Shortening pipe nipples in bathroom before water shutoff valves

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Old 10-31-13, 03:53 PM
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Shortening pipe nipples in bathroom before water shutoff valves

Hi,
I have a bathroom renovation project going. I just found out that the vanities I've purchased (IKEA) require me to shorten the pipe nipples coming out of the wall. I bought some shorter ones, and I thought I could just unscrew the old ones, and screw in the new ones after adding some teflon tape to the threads. The pipes are, I believe, galvanized steel, and it seems like there are some horror stories around here. So I decided I would ask first if this is the best course of action, or if I should be trying something else, like cutting the nipples shorter and then using a compression fitting on the shortened pipe?

I have included a picture of one of the nipples and the current shut off valve if it helps.

Attachment 20326

Thanks for any advice.

Steve
 
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Old 10-31-13, 04:06 PM
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Welcome to the forums! Curious, why do you have to shorten the pipes, just because it is Ikea? What harm would come if you left them the same length?
 
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Old 10-31-13, 04:51 PM
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Thanks Chandler, it seems that these IKEA vanities are notorious because they have a sliding drawer that covers the entire width of the vanity, and they will not close if the shutoff valves extend much more than 3" from the wall. I similarly need to make sure the outgoing piping is close to the wall
 
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Old 10-31-13, 05:13 PM
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The only reason I was asking is because with cast iron pipes, it is best to leave them alone. BUT since you have to shorten them, you may be able to unscrew them and replace them with shorter nipples. You won't know the size until you remove it. Don't use Teflon tape. Use a good Rectorseal type plumbers sealant on the threads of both ends of the nipple and replace your stop valve as well.
 
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Old 10-31-13, 05:15 PM
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Yes, just unscrew the old nipple and install the new, shorter one. Que the horror music... I hate NPT fittings especially I can't see to confirm that they are not leaking. I would say tighten the snot out of it but in the wall where you can't grip the female fitting you have to walk a careful line between tight enough to seal and breaking something loose in the wall. Good luck.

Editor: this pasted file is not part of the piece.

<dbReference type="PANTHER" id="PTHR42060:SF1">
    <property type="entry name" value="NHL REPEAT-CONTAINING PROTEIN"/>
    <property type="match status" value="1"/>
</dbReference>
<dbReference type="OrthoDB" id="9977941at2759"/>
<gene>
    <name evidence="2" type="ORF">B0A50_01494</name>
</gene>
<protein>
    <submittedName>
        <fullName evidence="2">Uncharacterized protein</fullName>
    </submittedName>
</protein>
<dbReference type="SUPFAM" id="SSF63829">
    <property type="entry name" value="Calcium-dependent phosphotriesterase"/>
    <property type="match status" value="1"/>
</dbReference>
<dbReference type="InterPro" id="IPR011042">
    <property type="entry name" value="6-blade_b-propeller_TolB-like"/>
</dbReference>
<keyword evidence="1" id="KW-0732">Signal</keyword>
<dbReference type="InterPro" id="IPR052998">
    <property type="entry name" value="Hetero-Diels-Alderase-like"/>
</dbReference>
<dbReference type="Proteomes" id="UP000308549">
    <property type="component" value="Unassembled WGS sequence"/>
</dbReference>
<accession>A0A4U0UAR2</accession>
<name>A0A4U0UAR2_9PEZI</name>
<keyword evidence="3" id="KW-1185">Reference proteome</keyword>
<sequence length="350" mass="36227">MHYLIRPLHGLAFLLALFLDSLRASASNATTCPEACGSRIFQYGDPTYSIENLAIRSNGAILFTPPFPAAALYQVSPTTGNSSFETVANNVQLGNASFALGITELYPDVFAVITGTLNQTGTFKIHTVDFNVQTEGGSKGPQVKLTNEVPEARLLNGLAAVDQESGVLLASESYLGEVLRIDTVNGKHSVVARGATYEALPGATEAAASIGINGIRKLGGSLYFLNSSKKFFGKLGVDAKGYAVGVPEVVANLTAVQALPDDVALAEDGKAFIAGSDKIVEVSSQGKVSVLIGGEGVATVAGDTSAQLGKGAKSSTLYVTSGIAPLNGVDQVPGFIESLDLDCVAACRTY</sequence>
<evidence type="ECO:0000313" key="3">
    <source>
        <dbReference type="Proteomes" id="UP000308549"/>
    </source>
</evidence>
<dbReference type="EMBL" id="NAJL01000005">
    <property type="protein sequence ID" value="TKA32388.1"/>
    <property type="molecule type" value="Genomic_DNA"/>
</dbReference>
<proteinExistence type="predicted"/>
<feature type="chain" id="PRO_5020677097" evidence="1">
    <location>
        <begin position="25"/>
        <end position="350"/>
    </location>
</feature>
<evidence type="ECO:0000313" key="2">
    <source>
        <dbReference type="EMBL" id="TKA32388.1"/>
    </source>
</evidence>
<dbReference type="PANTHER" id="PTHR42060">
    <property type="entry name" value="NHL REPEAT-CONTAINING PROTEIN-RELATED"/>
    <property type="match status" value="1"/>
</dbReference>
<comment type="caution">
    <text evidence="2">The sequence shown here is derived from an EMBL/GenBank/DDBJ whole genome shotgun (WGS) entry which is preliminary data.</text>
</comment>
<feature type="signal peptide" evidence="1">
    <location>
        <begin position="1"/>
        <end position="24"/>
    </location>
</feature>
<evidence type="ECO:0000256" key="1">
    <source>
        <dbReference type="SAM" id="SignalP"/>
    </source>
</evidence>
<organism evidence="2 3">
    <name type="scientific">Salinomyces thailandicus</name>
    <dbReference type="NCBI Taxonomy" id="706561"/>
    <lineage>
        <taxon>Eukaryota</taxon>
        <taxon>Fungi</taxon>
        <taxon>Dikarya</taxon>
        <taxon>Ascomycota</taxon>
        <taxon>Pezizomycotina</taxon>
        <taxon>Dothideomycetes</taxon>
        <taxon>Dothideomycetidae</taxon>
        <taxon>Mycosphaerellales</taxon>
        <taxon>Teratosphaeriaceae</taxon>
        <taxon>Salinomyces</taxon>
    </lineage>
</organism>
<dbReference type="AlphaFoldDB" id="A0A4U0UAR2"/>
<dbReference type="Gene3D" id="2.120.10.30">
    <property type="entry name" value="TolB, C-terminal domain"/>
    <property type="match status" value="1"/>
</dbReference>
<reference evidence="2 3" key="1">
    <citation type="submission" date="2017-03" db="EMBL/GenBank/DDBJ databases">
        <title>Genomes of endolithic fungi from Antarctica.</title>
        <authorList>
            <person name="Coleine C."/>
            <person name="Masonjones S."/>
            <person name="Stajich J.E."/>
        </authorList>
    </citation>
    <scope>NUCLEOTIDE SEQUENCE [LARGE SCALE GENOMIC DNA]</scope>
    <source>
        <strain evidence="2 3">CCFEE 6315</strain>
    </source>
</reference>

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Old 10-31-13, 05:42 PM
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I should say that I think they are steel and not cast iron. Does that change anything? Assuming not, I'm going to try and replace them by unscrewing them and praying, probably tomorrow or Monday, so I'll have lots of time before the family gets home with the water shut off it needed.

I actually have four to do, so I'm a little nervous (there are two sinks).

Should I get lubricant to spray into the current threading? WD40 or something?
Would this increase the chance they screw off without breaking (which is one of the horror stories I've ready about).

Thanks for your advice, I really appreciate it.
 
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Old 10-31-13, 05:45 PM
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I spoke incorrectly. It is IPF, or an Iron Pipe Fitting, not cast. My mistake. Go gently and break them slowly. If you can shine a pen light into the hole after you reinstall the stop valves, you will have a warm and fuzzy moment should it not be leaking.
 
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Old 10-31-13, 06:09 PM
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I've just shortened the drawer instead of have to deal with a broken off steel fitting inside the wall.
Customers do not to hear the fact that at some point all steel fitting are going to rust to the point of leaking and are so closed up on the inside there already getting less flow from the corrosion.
 
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Old 10-31-13, 06:15 PM